But one of the key determinants of the success of the campaign was the ability of these groups to capitalise on their knowledge of the UK political system and the relationships which they had cultivated with various government departments. Local MPs were lobbied to support the cause, meetings with key figures in government were arranged, and even at meetings on unrelated matters, the issue of remittances was raised and forced onto the table. As one government employee in the Somalia Unit pointed out: Somalis know how to get what they want and they persevere until they get it! The signatures from the petitions were put to good effect, and these young diasporans established themselves as a force to be reckoned with. 

Framing the debate
In a post financial crisis climate, any campaign against a major bank was bound to gather some traction, but for tangible results, the campaigners knew they also needed to get the government involved. Initially, however, the government dismissed the issue as a commercial decision, over which they had no say, and stated in its ‘Factsheet on Somali Remittances’ in October 2013 that Somalis had alternative avenues to remit money back home. This was vehemently disputed by the campaigners.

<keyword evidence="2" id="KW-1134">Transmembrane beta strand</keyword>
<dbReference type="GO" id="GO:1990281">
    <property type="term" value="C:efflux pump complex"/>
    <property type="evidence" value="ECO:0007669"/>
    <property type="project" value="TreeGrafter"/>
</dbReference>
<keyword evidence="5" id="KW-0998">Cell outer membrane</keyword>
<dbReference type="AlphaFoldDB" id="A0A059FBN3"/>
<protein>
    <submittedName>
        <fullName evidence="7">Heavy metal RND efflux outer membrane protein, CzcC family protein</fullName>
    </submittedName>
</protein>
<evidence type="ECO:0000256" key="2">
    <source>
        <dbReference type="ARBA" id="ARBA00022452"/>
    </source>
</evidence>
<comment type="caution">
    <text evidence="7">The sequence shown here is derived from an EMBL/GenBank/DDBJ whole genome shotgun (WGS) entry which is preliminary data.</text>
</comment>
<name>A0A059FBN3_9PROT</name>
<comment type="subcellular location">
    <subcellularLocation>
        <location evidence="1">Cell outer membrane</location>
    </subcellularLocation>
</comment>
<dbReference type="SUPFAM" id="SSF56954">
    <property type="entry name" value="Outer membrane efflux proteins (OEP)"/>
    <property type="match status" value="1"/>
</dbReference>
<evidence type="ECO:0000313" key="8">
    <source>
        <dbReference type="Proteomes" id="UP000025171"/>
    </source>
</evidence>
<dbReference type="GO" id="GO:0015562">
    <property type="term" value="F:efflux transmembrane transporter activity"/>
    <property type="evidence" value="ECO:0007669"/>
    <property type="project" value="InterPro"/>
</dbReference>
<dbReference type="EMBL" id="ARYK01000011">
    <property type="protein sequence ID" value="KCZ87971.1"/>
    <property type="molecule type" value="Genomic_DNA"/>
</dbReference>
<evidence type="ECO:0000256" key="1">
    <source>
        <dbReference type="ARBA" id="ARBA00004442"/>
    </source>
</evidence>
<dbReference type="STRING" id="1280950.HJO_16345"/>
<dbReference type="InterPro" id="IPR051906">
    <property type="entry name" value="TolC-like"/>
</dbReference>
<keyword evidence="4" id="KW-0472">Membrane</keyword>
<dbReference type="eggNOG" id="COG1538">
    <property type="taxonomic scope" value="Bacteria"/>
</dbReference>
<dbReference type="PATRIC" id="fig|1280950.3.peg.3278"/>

First, the campaigners highlighted the uniqueness of the Somali corridor, pointing to the aforementioned lack of a central banking system, the lack of viable alternatives, and the cost efficiencies of the current system.

Second, they pointed to the profound humanitarian consequences of any closure of this corridor.  The annual remittance flows of $1.2 billion was said to be a ‘lifeline’ for the country, constituting more than international aid, foreign investment and exports put together (Hammond et al 2013: 1). Once the campaigners placed this in context, their logic was impossible to ignore. After all, the government had hosted two conferences on Somalia in 2012-13, presenting the country as one of its top foreign policy priorities. It had also recognised the crucial role played by remittances, which had been particularly highlighted during the famine in 2011. By the time of the parliamentary debate in July 2013, these were well-trodden lines of argumentation.